Interview with Nida Al-Fulaij on the importance of monitoring small mammals
As part of our feature on small mammal monitoring, we interviewed colleague and WildTrack Specialist Group member Nida Al-Fulaij, Conservation Research Manager at the People’s Trust for Endangered Species (PTES), UK.
Nida, why did you get interested in studying small mammals?
In the UK, as you probably know, we have limited wildlife compared with many other countries. But the wildlife we do have was brought to life in the stories I read when I was younger. Jill Barklem’s Brambly Hedge series about a community of mice in a hedgerow through the seasons, Susan Varley’s Badger’s parting gifts, Beatrix Potter’s Squirrel Nutkin and Alison Uttley’s tales about Fuzzypeg the hedgehog. As you can see there’s a theme there about small woodland creatures with a focus on mammals in particular.
What is your favorite small mammal and why?
I love hazel dormice and they’re probably one of the species I knew least about growing up. They’re nocturnal and arboreal which means the chances of stumbling across one in the wild are very slim. But naturalists in the UK devised a reverse nest box – like a bird box but with the hole at the back against the tree trunk. And we now use this method at sites across England and Wales to monitor the dormouse population.
Hazel dormice, UK Credit: Nida AlFulaij
How are small mammals important to our ecosystem and what can they tell us about climate change?
Small mammals are critical to ecosystems and function as pollinators, seed dispersers and primary food sources for many species of prey. As our changing climate affects weather patterns on a local scale, the impact on all species needs to be well documented so we can be prepared to act. Different species will respond differently to our changing climate and therefore provide different indicators for us. Many of the species I work on – hazel dormice, hedgehogs and bats – are hibernators – which could make them particularly vulnerable to changing weather patterns – especially here in the UK where our weather can be much more erratic and less predictable.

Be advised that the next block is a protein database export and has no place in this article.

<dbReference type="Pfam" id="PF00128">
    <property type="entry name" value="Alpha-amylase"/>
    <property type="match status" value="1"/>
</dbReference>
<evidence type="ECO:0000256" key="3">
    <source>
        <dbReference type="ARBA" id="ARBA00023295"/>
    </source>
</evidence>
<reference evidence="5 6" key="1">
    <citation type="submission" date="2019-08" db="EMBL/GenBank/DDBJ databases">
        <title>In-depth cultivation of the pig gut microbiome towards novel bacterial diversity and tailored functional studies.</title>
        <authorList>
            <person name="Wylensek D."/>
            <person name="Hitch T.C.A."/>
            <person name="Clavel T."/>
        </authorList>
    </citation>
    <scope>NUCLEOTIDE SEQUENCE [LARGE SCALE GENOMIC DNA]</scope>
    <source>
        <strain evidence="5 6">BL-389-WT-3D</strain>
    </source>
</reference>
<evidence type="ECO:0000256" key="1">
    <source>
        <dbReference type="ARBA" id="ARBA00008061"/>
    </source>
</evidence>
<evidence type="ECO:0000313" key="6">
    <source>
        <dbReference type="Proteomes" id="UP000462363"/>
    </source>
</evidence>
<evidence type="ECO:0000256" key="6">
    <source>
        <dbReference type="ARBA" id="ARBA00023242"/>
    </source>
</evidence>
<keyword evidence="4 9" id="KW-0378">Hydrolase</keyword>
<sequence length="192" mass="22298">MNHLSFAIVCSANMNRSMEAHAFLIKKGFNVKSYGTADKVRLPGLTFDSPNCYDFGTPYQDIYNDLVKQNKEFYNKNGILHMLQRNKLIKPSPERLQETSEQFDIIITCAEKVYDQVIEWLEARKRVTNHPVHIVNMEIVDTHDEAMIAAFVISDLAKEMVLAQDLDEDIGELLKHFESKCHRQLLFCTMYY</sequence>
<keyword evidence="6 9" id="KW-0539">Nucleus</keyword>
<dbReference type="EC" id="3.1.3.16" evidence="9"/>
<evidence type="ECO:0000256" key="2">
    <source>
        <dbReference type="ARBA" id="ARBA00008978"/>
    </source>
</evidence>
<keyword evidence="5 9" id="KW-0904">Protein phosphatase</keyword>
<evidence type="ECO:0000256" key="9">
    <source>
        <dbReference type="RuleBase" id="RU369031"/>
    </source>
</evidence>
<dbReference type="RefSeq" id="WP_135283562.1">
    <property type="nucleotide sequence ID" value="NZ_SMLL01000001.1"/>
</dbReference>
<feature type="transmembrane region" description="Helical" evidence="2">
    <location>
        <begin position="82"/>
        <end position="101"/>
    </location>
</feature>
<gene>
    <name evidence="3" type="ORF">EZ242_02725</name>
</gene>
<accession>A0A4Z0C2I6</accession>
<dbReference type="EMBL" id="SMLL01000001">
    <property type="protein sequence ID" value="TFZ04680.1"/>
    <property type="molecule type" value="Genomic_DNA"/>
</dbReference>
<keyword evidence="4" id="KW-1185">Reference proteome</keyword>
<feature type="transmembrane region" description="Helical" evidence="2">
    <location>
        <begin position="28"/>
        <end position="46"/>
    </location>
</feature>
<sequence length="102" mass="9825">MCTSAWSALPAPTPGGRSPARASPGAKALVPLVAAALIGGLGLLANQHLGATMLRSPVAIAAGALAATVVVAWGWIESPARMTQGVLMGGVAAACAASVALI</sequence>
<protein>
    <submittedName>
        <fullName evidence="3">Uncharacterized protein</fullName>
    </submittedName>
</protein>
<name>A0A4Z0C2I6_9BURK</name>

What would happen if small mammals did not exist?
Although there are many fewer mammal species in the world than many other taxa, they’ve evolved over millennia to fill the critical roles they play in our many ecosystems. Not least being prey for so much of our larger wildlife. Owls rely heavily on voles, wood mice and shrews and foxes and wolves readily hunt rodents and rabbits.
“Of the roughly 5,500 mammal species known to exist today, almost 3,000 are small mammal”
Along with birds, seed caching rodents play key role in consuming and dispersing seeds for many plant species. Fossorial species help bioturbation of soils and their consumption of insects keeps their numbers in check. Without small mammals our world would be a very different place.
Have you seen any significant changes in small mammal behavior recently and what could it mean?
Unlike birds and plants, mammals are really difficult to monitor and keep an eye on. Each species has a unique set of behaviours which means developing a study to understand how they’re doing is complicated. Now is a critical time to understand how our small mammals are responding to changes in weather patterns. Do warmer winters lead to shorter periods of hibernation? Are phenological changes impacting breeding success? Are shorter windows of food abundance leading to more competition between species?
baby water vole in burrow. Credit: Emily Marnham
You’re leading a new WildTrack small mammal group! What do you hope to accomplish?
Working with WildTrack is going to be really exciting. It would be great to develop a method for knowing how all our shrew and voles species are doing. Currently we collect data on them when we’re surveying for other more threatened species. But we need to develop a method that let’s us know how all our species are doing, and track plates are an ideal tool for this.
Young wood mice. Credit: Susan Sharafi
We’re also keen to see whether it’s possible to identify individual small mammals and therefore use track plate data to get an idea of relative abundance at a site. If we can do that, we will be making great strides in understanding how our small mammals are faring, and where we need to intervene.